NEVER PUT SHARP KNIVES IN THE BOWL. How many times do I put plasters on cuts from knives hidden in washing up bowls?

Wash baking trays and cooking pans last and try to get bits off with a brush or Brillo pad.

Rinse then let things drain on the draining board then dry up and put away ready for checking.

It’s time to pick on Sam. I reckon this pair could be the culprits. They sometimes ask to use the lav after cooking is finished, then hurriedly leave the room. I hand Sam a jam tart tin encrusted with burnt jam and dried up pastry.

‘Try and get this clean Sam.’ He scrubs and brushes to little effect.

‘See – if it’s left it’s so hard to clean. You need to let us know if there’s stuff burnt on then we can soak it in hot soda water in the sink.’ 

That is a dangerous task that Cynthia and I dread and too harmful for them to do.

‘So now for some written work so that you can remember how to wash up after your practical lessons and you might get a question in the EXAM! Turn to the page on `Care of Kitchen Equipment’ in Cookery for Schools.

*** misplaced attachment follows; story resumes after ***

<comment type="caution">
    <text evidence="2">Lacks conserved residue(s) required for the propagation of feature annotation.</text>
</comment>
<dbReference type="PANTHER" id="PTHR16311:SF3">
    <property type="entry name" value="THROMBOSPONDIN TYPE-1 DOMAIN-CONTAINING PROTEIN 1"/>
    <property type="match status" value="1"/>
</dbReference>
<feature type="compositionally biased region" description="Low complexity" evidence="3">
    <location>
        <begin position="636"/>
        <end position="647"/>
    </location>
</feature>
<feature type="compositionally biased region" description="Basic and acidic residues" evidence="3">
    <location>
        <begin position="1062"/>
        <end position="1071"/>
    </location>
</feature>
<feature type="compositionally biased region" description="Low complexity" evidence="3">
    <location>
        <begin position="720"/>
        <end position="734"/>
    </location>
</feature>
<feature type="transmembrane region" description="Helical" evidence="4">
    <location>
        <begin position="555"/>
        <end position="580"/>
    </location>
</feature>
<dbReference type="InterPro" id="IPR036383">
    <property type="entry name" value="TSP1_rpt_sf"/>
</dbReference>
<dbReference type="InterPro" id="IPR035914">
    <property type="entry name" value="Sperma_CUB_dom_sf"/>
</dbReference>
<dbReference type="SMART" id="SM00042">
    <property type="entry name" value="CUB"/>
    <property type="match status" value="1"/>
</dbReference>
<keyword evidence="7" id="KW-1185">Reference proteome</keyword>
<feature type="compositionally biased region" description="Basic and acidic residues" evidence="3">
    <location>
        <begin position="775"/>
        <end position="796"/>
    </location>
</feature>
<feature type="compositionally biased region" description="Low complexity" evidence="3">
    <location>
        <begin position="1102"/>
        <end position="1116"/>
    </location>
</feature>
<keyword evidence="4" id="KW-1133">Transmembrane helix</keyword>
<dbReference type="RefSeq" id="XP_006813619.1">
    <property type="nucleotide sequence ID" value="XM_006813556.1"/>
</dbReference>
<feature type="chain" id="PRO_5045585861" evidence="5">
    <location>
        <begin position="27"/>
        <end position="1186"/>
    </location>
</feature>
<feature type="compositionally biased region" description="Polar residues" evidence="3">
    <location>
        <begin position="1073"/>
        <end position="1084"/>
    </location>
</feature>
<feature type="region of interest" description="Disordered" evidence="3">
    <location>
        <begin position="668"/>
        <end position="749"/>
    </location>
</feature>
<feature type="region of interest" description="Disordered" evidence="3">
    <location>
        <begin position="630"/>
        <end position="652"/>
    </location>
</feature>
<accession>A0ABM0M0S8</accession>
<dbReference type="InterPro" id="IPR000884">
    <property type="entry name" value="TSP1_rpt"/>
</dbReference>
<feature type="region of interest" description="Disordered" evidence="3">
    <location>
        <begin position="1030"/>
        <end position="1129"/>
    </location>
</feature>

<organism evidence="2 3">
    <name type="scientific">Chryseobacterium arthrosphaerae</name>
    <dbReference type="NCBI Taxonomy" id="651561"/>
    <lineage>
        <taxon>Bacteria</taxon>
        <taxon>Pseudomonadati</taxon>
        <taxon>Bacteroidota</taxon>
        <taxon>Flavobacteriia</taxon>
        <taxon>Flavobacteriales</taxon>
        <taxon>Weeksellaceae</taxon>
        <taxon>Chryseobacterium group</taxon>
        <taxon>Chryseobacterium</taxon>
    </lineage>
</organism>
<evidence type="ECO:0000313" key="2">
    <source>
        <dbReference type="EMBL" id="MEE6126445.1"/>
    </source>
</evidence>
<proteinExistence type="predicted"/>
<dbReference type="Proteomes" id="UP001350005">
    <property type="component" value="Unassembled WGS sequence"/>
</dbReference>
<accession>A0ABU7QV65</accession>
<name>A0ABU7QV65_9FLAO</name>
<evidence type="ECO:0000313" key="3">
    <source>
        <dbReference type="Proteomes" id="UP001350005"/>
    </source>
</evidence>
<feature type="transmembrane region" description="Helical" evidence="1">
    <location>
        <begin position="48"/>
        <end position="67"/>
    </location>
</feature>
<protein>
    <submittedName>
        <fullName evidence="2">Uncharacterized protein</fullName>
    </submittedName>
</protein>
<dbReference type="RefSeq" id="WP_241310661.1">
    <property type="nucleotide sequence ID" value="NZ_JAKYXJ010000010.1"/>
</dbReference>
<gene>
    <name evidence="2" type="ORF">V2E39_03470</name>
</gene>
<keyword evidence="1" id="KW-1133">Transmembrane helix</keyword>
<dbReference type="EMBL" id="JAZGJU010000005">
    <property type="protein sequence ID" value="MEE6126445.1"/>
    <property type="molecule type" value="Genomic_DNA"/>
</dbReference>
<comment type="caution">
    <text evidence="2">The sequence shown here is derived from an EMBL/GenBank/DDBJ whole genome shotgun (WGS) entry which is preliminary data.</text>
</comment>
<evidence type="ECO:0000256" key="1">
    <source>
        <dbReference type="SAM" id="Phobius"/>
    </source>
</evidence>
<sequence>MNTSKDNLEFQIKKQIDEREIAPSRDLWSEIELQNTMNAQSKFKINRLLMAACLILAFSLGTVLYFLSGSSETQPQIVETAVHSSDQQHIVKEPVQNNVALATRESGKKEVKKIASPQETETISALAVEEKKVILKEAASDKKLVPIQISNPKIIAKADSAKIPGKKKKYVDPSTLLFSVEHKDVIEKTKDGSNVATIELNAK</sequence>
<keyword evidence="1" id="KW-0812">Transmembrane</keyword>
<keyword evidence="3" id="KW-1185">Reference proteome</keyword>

Oh God! It starts with ‘An efficient housewife not only produces attractive dishes but uses all her equipment well.’ I bet she has soft hands from all the Fairy Liquid she squirts in her washing up bowl and never wears pink Marigold rubber gloves. These ghastly sexist textbooks need burning on Bonfire Night along with the practice exam papers that ask about housewives doing everything.

‘Class – answer question 7 for homework – it’s from a real exam paper.

‘How would a housewife clean the following a) a burnt aluminium saucepan, b) a kettle encrusted in fir, c) a fish kettle, d) a greasy frying pan and e) a greasy cooking stove?’ 

Help! Help! Let’s see who knows about fir and if anyone can find a fish kettle in the local junk shop.

See article on Daily Star Dec 2021